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Suppose there are three different normally distributed random variables, $x_1$,...,$x_n$~$N(\mu_1 ,\sigma)$, $y_1$,...,$y_n$~$N(\mu_2 ,\sigma)$ and $z_1$,...,$z_n$~$N(\mu_3 ,\sigma)$. Here, $\mu_i$'s are related as, $\mu = {\{a_ib_j}\}\zeta$ where $i,j = 1,2,3$ and ${\{a_ib_j}\}$ is a $3\times3$ matrix. $\mu={\{\mu_1, \mu_2,\mu_3}\}$ and $\zeta ={\{\zeta_1, \zeta_2,\zeta_3}\}$ is a vector of some values. In other words,for example, $\mu_1 = a_1(b_1\zeta_1+b_2\zeta_2+b_3\zeta_3)$. I want to know how to estimate $\mu_1, \mu_2,\mu_3$; which means, how to estimate ${\{a_ib_j}\}$ matrix using maximum likelihood method for a given $\zeta$. Appreciate your comments. I prefer to use R optim() to estimate MLE.

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  • $\begingroup$ Quick comment: What do you mean by saying $\mu_i = \{a_ib_j\} \zeta_i$? The left hand side only depends on $i$ but the right hand side depends on $i$ and $j$. Which $j$ to take for $\mu_1$ for example? What do the brackets '$\{$' and '$\}$' mean? Are they just fancy style of is there some formula behind them? $\endgroup$ Jan 4 '18 at 8:25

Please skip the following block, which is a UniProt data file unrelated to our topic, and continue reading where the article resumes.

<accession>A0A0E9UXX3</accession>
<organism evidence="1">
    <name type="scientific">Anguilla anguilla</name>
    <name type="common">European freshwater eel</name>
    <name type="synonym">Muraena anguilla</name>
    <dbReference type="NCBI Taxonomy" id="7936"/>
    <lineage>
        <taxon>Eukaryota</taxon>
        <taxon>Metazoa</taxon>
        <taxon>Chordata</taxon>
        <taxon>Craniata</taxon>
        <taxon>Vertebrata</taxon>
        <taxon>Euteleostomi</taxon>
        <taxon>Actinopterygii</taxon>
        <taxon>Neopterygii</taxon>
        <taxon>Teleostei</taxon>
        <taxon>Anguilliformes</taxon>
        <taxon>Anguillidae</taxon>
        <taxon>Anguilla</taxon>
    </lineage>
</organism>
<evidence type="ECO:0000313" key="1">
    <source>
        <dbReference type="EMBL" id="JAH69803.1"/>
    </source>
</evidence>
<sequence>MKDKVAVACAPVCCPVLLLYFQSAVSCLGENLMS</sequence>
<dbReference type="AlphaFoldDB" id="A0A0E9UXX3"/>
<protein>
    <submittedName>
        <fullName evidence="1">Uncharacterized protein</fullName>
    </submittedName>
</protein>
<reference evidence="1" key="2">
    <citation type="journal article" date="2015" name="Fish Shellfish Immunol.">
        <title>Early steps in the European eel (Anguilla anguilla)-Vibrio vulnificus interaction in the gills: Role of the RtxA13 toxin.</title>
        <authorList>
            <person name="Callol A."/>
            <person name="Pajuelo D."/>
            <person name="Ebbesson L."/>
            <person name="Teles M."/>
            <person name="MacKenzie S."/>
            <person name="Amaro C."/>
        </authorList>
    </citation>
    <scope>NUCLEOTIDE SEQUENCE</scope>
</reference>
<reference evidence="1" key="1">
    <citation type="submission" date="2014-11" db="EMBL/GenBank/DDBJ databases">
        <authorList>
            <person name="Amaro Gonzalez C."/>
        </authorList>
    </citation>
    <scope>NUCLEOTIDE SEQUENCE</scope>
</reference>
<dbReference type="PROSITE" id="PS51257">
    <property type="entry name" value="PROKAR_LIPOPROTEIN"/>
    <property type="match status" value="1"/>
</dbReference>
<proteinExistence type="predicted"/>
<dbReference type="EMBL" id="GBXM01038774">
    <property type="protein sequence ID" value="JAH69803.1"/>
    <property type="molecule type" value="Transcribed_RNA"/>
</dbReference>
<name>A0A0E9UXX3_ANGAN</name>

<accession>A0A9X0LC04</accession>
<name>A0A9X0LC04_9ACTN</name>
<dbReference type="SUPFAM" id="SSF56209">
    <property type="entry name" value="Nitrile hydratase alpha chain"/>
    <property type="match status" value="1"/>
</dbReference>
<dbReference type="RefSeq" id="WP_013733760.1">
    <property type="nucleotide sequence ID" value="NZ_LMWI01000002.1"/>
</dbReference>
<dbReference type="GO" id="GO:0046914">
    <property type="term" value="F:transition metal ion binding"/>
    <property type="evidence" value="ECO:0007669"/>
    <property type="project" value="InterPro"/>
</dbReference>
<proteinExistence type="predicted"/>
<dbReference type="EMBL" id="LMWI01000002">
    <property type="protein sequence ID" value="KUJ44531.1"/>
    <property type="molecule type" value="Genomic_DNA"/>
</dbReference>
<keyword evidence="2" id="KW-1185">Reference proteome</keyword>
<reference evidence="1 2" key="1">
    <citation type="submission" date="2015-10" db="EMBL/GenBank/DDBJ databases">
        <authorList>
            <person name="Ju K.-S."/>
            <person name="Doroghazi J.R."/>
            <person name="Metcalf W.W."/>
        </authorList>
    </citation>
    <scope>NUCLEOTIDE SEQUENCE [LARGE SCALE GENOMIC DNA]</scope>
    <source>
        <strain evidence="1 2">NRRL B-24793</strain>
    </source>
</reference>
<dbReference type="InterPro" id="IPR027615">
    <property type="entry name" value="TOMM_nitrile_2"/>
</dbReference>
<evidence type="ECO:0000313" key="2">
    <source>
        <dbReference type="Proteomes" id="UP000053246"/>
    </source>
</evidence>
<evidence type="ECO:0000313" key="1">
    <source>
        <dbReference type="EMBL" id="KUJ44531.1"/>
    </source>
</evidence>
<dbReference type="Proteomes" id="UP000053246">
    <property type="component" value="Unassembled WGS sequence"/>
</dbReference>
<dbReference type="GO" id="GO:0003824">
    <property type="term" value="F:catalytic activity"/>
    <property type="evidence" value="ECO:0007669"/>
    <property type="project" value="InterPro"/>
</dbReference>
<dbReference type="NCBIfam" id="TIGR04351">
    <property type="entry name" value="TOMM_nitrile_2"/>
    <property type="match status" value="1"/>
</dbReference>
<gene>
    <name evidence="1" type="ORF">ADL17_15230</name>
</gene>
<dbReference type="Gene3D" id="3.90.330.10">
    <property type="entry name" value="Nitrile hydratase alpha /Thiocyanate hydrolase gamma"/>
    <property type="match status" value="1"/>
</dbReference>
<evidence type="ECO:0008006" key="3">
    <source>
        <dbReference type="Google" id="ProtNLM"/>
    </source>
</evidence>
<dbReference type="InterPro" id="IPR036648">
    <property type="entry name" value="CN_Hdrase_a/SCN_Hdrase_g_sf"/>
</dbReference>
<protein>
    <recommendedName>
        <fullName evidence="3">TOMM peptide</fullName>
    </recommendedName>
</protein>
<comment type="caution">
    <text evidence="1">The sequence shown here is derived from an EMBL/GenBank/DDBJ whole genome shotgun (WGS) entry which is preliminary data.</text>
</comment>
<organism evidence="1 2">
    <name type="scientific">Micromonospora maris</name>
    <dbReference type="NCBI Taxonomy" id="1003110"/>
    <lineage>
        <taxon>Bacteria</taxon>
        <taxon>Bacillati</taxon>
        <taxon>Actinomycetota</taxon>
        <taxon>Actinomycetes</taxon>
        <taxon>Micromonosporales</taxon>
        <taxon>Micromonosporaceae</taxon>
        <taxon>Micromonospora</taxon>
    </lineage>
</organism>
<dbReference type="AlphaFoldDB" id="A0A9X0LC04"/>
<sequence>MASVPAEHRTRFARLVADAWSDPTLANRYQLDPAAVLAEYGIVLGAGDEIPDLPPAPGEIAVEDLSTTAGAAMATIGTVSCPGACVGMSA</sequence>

• $\begingroup$ @Fabian Werner, I am sorry for my mistake in the explanation. It means, for example, the first row of the matrix takes the form $a_1b_1$ $a_1b_2$ $a_1b_3$. $j$ also varies from 1 to 3. $\endgroup$
    – Lank
    Jan 4 '18 at 8:53
  • $\begingroup$ still confused: how exactly is $\mu_1$ determined then? Product? Sum? ... ? $\endgroup$ Jan 4 '18 at 9:04
  • $\begingroup$ Your notation is still unclear -- it's not standard matrix notation. Do you mean that $\mu_1=a_1(b_1\zeta_1+b_2\zeta_2+b_3\zeta_3)$? Or something else? $\endgroup$ Jan 4 '18 at 21:16
  • $\begingroup$ @GordonSmyth, Yes, you are correct, I have done a silly mistakes there. It should be $\mu_1 = a_1(b_1\zeta_1+b_2\zeta_2+b_3\zeta_3)$. In other words, $\zeta = (\zeta_1, \zeta_2,\zeta_3)$ $\endgroup$
    – Lank
    Jan 5 '18 at 1:23
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This problem would seem to have a simple solution, or a number of simple solutions.

The unconstrained MLEs of the $\mu_i$ are simply $\hat\mu_1=\bar x$, $\hat\mu_2=\bar y$ and $\hat\mu_3=\bar z$. You can easily choose the $a_i$ and $b_j$ in such a way as to achieve these estimators.

You can choose the $b_j$ in any way such that $c=b_1\zeta_1+b_2\zeta_2+b_3\zeta_3$ is non-zero. For example, you could set $b=\zeta$.

Then set $a_1=\bar x / c$, $a_2=\bar y / c$ and $a_3=\bar z / c$. This will ensure that you have $\hat\mu_1=\bar x$, $\hat\mu_2=\bar y$ and $\hat\mu_3=\bar z$. Since these are the unconstrained MLE, and they are achievable by your parametric model, then they must also be the constrained MLE.

There is no need to use a non-linear optimization routine such as optim(). Indeed such an approach would not work because the solution does not identify unique values for $a$ and $b$.

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